United States District Court, M.D. Tennessee, Nashville Division
ORDER AND MEMORANDUM OPINION
WILLIAM L. CAMPBELL, JR. UNITED STATES DISTRICT JUDGE.
before the Court is Plaintiff's Motion for a New Trial
and/or Notice to Appeal. (Doc. No. 121).
2016, Plaintiff filed a pro se complaint pursuant to 42
U.S.C. § 1983 against a number of defendants, alleging
violations of Plaintiff's federal civil rights and state
law. (Doc. No. 1). By Order entered on April 5, 2019 (Doc.
No. 116), the Court adopted the Report and Recommendation of
the Magistrate Judge to grant the served Defendants'
motion for summary judgment, dismiss the claims against those
Defendants with prejudice for failure to exhaust
administrative remedies, and dismiss the claims against the
two unserved Defendants without prejudice. (Doc. No. 105).
The Clerk entered final judgment on the same day. (Doc. No.
Motion for a New Trial
instant motion, Plaintiff requests a new trial “and or
alteration or Amendment of the April 5th 2019
judgment . . . .” (Doc. No. 121 at 1). There was no
trial in this case. Therefore, the Court will consider
Plaintiff's motion for a new trial as a motion to alter
or amend judgment. Rule 59(e) of the Federal Rules of Civil
Procedure provides that the court may grant a motion to alter
or amend a judgment if there is a clear error of law, newly
discovered evidence, an intervening change in controlling
law, or to prevent manifest injustice. Fed.R.Civ.P. 59(e);
see GenCorp, Inc. v. Am. Int'l Underwriters, 178
F.3d 804, 834 (6th Cir.1999). A motion to alter or amend
judgment under Rule 59(e) must be filed no later than 28 days
after the entry of the judgment. Fed.R.Civ.P. 59(e).
Therefore, Plaintiff's motion, if construed as a Rule
59(e) motion, was untimely filed.
Rule of Civil Procedure 60(b) allows a court to relieve a
party from a final judgment for the following reasons: (1)
mistake, inadvertence, surprise, or excusable neglect; (2)
newly discovered evidence that, with reasonable diligence,
could not have been discovered in time to move for a new
trial under Rule 59(b); (3) fraud (whether previously called
intrinsic or extrinsic), misrepresentation, or misconduct by
an opposing party; (4) the judgment is void; (5) the judgment
has been satisfied, released, or discharged, or the judgment
is based on an earlier judgment that has been reversed or
vacated, or applying it prospectively is no longer equitable;
or (6) any other reason that justifies relief. Fed.R.Civ.P.
60(b)(1)-(6). A motion for relief from a judgment or order
under Rule 60 must be filed “within a reasonable
time-and for reasons (1), (2), and (3) no more than a year
after the entry of the judgment or order or the date of the
proceeding.” Fed.R.Civ.P. 60(c)(1). Therefore,
Plaintiff's motion, if construed as a Rule 60 motion, was
the enumerated grounds for relief under Rule 60(b)(1)-(5)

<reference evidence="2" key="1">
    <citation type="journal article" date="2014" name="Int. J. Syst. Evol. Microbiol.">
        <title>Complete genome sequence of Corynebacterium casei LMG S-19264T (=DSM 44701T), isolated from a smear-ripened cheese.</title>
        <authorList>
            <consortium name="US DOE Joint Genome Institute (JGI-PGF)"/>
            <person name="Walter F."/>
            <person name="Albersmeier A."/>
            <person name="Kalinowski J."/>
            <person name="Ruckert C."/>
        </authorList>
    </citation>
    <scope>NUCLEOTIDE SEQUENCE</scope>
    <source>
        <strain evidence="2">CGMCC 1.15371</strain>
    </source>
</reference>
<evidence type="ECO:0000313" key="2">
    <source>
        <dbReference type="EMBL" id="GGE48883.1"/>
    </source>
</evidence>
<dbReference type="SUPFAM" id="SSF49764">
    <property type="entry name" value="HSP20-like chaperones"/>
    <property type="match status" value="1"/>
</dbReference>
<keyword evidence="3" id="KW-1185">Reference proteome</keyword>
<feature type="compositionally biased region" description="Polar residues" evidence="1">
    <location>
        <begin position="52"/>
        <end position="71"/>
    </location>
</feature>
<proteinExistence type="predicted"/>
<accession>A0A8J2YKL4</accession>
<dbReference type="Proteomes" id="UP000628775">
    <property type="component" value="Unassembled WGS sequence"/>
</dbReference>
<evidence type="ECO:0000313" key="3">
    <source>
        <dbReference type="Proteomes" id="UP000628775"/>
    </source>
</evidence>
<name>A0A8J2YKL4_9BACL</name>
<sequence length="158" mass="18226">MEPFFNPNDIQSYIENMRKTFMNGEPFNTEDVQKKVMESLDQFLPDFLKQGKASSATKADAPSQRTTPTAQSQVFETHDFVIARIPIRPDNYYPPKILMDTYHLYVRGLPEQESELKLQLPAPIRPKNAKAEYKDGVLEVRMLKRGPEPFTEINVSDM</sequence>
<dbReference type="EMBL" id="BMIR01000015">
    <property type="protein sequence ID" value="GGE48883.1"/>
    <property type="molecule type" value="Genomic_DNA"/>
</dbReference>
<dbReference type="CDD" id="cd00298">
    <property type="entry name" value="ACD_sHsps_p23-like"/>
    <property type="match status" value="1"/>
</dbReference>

apply in this case. Rule 60(b)(6) is a catchall provision
that provides for relief from a final judgment for any reason
justifying relief not captured in the other provisions of
Rule 60(b). McGuire v. Warden, 738 F.3d 741, 750
(6th Cir. 2013). Rule 60(b)(6) only applies in exceptional or
extraordinary circumstances where principles of equity
mandate relief. Id. “The decision to grant
Rule 60(b)(6) relief is a case-by-case inquiry that requires
the trial court to intensively balance numerous factors,
including the competing policies of the finality of judgments
and the incessant command of the court's conscience that
justice be done in light of all the facts.” Blue
Diamond Coal v. Trustees of United Mine Workers, 249
F.3d 519, 529 (6th Cir. 2001); see also Thompson v.
Bell, 580 F.3d 423, 442 (6th Cir. 2009). A district
court's discretion in deciding a Rule 60(b)(6) motion is
especially broad due to the underlying equitable principles
involved. Tyler v. Anderson, 749 F.3d 499, 509 (6th
Plaintiff does not describe any exceptional or extraordinary
circumstances that mandate relief. He does not address at all
his failure to exhaust administrative remedies and failure to
serve two of the defendants. Consequently, Plaintiff is not
entitled to relief from judgment under Rule 60(b)(6).
Accordingly, Plaintiff's motion, whether construed as a
motion to amend his complaint, a Rule 59(e) motion to alter
or amend judgment, or a Rule 60(b) motion for relief from a
judgment or order, is hereby DENIED.
Notice of Appeal
also seeks to appeal the Court's April 5, 2019 ruling
dismissing this action. (Doc. No. 121).
prosecute a civil appeal, a petitioner must file a timely
Notice of Appeal accompanied by either the full appellate
filing fee or an application to proceed in forma pauperis in
lieu thereof. 28 U.S.C. § 1915(a)(1). Petitioner has
submitted neither the appellate filing fee or an application
to proceed in forma pauperis.
is hereby GRANTED 30 days within which to
submit either the required appellate filing fee of five
hundred and five dollars ($505.00) or an application to
proceed in forma pauperis. The Clerk is
DIRECTED to mail Petitioner a blank